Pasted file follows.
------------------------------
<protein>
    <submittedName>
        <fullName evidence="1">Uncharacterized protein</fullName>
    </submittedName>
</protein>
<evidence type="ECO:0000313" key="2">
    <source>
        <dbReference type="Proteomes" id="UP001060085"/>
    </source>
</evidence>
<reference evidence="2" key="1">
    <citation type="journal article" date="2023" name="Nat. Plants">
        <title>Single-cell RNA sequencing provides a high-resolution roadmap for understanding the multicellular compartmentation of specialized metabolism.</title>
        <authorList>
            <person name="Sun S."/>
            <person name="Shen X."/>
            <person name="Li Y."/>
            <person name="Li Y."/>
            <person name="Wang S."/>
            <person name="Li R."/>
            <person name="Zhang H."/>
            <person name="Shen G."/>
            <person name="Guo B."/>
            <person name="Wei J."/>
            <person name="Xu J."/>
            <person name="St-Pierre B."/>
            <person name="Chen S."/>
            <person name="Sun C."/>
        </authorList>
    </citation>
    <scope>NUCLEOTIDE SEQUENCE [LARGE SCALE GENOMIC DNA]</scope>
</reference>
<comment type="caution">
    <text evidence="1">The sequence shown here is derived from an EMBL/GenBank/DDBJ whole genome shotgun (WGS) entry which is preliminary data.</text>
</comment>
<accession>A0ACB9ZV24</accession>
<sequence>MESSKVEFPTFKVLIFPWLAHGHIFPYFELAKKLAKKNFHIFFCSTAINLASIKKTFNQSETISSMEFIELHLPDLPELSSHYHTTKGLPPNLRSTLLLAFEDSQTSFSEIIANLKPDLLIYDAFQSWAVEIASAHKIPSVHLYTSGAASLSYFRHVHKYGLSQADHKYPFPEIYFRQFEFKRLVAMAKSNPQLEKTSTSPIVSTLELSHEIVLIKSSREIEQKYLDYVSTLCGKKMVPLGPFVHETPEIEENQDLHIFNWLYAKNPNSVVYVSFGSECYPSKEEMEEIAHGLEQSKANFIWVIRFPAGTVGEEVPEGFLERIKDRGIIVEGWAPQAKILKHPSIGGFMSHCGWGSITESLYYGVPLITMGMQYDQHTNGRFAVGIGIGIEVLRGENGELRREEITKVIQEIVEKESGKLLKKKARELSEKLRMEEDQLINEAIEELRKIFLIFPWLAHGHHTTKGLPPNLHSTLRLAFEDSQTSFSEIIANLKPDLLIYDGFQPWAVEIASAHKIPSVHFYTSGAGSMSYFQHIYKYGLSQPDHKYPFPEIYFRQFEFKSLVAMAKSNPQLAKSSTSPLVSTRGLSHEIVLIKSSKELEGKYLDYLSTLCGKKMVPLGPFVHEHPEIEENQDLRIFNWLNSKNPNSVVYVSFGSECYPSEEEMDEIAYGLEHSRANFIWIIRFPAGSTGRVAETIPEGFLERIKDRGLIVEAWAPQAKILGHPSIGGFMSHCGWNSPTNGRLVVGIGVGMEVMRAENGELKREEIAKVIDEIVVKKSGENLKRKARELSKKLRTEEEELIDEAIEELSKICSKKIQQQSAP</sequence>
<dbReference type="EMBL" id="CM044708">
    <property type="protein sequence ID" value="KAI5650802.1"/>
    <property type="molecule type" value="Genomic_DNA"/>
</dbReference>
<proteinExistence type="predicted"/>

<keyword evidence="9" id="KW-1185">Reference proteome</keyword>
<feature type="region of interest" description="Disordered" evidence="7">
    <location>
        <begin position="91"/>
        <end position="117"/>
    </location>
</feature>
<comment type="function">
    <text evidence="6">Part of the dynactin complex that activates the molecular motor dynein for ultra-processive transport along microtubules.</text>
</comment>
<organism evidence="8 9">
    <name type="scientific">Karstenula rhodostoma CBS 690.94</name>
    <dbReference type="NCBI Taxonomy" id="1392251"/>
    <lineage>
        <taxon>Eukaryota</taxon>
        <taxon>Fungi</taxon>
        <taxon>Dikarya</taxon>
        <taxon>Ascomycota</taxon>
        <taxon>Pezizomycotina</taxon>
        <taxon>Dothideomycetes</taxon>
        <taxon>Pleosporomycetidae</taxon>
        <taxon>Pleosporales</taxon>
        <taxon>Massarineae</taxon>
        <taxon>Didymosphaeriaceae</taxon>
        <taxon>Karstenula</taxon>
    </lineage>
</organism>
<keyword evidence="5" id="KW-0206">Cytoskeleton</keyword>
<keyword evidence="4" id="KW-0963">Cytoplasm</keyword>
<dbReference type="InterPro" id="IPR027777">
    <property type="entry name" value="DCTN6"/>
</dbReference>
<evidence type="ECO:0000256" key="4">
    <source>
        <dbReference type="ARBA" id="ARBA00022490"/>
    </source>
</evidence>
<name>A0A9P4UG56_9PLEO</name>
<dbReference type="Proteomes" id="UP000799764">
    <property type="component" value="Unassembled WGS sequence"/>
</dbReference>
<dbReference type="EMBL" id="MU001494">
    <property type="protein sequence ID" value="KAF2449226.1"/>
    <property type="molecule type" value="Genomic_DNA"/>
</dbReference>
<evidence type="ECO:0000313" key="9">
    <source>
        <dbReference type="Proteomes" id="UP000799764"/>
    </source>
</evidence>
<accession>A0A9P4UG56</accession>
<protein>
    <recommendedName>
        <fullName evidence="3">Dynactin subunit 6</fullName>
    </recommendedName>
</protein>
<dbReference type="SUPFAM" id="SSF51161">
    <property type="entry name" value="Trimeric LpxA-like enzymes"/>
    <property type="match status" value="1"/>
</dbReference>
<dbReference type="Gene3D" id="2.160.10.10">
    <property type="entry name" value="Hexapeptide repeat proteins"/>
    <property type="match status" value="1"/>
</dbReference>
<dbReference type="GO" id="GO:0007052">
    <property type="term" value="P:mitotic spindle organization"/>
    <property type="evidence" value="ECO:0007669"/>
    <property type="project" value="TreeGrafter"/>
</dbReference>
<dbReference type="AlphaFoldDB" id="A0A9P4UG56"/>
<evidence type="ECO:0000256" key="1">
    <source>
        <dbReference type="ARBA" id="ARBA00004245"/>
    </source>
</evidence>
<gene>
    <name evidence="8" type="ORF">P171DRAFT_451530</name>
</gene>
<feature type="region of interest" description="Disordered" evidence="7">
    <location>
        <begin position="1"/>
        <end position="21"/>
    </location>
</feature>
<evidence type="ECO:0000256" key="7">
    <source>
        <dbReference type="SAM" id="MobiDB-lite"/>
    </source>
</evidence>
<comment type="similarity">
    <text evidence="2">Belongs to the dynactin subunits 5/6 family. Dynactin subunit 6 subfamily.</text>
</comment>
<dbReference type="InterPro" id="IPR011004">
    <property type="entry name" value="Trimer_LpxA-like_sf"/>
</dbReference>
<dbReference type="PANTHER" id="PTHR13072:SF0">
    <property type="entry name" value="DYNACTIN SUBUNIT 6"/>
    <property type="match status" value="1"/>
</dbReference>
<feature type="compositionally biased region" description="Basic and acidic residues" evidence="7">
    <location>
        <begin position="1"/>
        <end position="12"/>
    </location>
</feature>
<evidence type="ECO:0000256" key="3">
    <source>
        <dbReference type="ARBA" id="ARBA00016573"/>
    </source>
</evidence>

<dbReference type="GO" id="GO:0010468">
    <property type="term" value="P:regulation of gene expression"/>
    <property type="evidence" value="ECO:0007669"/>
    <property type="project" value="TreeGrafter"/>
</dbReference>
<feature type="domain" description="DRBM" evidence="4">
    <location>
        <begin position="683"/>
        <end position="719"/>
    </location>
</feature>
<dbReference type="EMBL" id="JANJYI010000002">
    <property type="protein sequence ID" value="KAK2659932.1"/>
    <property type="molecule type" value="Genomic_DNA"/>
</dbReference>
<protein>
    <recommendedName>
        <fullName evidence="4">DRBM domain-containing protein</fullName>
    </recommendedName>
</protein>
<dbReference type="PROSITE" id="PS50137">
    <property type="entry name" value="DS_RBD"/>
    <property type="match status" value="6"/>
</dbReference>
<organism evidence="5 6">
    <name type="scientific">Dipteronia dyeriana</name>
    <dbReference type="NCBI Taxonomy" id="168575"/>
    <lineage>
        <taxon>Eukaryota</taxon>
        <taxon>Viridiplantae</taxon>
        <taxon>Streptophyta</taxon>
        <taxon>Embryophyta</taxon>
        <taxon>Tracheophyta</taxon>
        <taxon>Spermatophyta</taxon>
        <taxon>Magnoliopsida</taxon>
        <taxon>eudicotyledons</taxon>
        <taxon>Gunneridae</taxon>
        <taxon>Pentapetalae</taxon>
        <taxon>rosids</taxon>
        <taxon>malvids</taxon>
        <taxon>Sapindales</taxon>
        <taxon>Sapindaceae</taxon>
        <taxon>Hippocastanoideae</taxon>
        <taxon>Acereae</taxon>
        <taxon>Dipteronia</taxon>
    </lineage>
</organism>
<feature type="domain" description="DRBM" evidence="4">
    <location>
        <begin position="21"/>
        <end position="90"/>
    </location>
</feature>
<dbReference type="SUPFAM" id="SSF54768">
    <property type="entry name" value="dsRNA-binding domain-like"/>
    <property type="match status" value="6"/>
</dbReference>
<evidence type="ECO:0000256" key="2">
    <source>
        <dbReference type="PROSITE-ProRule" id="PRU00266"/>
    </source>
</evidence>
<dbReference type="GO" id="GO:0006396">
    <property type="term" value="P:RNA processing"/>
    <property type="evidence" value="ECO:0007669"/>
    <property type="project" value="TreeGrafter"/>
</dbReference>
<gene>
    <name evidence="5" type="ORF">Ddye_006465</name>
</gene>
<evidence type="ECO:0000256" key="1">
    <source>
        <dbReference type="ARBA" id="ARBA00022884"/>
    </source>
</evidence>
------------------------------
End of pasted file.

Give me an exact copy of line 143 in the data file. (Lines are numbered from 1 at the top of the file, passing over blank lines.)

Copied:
    <location>